't bother us with facts. again and again -- >> it's very timely. >> the president has been arguing for the last two years that the rich can't afford to go back to the clinton rates and we see that with many studies. we see also that when you cut rates at the top, it doesn't always correspond to economic growth. the data is not there to support the right's position but they believe it as if its theology. >> let's go to politics we also agree on. i think boehner is playing a dangerous game. boehner says we're not only going to face this fiscal cliff, we're facing endless fights over debt ceilings from now on. there's going to be this regular thing, this, you know, vege amattic. we have to go through this whole thing. he's saying to the liberals who might be willing to go along with the deal, even if you go along with this, there will be more to pay in two months in february, then more a few months after that. he's making it very difficult for the president to convince his progressives, maybe we ought to give a little. if i give here on medicare, i'm going to have to give again in a m
. >> i was going to answer that. >> joy reid. thank you both for joining us. everybody knows the stakes are enormous. that's signals aren't just where they're at, they're being radiated on the nightly news, this program, everywhere. aren't you impressed by romney who is often very stiff and overdressed, never ut buttons his tie, more dressed up an ever. obama wearing the grandfather cashed began or whatever he's got on. i love that kind of swter, my wife hates it. >> fdr. >> romney looks like he's going to a board meeting and he doesn't exactly sound like a guy giving a rousing rally. he sounds like somebody -- >> what's with the president of the united states with that costume on today. >> he's doing cool obama. he needs the young vote. >> is that what it is zm sn. >> i think right now i'd rather be barack obama than mitt romney. if you look at the polls, his campaign feels pretty good about where they are, and so he's sort of ndiaying this. >> i get up this morning and started clocking it around 8:00. i started clocking minute to minute to minute to get the jobless number. then i go,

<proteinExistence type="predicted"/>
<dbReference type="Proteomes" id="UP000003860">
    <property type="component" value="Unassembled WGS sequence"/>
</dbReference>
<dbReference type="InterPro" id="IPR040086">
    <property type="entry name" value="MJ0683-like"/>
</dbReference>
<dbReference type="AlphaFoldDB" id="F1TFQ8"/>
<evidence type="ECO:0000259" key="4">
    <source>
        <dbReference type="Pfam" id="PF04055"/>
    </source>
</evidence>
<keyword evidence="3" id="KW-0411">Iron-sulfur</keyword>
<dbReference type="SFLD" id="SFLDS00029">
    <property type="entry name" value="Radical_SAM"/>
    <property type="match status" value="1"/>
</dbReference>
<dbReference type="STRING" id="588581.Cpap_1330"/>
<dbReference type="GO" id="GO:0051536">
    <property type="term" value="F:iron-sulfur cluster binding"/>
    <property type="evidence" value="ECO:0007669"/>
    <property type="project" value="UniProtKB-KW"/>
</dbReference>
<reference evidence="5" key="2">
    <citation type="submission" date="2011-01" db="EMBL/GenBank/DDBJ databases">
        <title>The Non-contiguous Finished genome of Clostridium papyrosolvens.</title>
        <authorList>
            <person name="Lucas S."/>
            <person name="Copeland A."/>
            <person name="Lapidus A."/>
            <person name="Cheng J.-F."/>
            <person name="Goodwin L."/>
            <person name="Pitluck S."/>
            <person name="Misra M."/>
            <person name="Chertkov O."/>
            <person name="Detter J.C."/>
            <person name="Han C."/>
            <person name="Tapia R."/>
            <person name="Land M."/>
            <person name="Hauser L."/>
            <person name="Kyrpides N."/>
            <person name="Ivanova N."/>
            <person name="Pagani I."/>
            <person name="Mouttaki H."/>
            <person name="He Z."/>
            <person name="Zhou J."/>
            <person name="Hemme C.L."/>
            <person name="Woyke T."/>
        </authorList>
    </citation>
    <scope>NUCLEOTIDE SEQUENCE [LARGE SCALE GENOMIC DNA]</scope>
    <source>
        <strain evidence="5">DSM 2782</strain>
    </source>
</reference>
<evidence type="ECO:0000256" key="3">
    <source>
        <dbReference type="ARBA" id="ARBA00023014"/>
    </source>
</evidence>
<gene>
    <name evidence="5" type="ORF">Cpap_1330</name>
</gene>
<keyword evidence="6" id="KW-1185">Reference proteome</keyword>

house correspondent chuck todd. thanks for joining us tonight. this was a hot pressure cooker press conference and you were in the middle. let's talk about the president's tactic. it looks like he's got one. here he is sticking out his message of defending the middle class today, sticking to it. he practically dared the republicans to hold tax cuts for the middle class hostage. he went back to that word hostage. let's take a look. >> the other option is to pass a law right now that would prevent any tax hike whatsoever on the first $250,000 of everybody's income. i hope republicans in the house come on board, too. we should not hold the middle class hostage while we debate tax cuts for the wealthy. the most important step we can take right now, i think the foundation for a deal that helps the economy, creates jobs, gives consumersty, which means gives consumers confidence they'll have consumers during the holiday season if we right away say 98% of americans aren't going to see their taxes go up. >> i thought that was pretty well crafted as a tactic. i don't know if it's a strategy.
and they got crushed in both elections. new they tell us we have to keep moderating. if we do that, will we win? and tea party senator jim demint of south carolina had this to say about moderate senatorial candidates. quote, what i learned is the people who are still out there running on bold ideas, those conservatives won. in the case of ray burg, berg, and tommy thompson, having a moderate candidate does not win races for republicans. i want to start with you, matt, because you're on the right, and your sense of this election. was romney too moderate and too big tent and not fervent enough and not that much of a conviction politician or was he unable to reach all kinds of people that just didn't go for the conservative message? >> you know, if you look at this race, it wasn't so much conservative versus moderate. it was lacking a set of issues. you really struggled to see what mitt romney was for, and there is a sense amongst the establishment republican political class to not run on issues, to almost run a beauty contest, and mitt romney lost that fight against barack obama. i think it's pre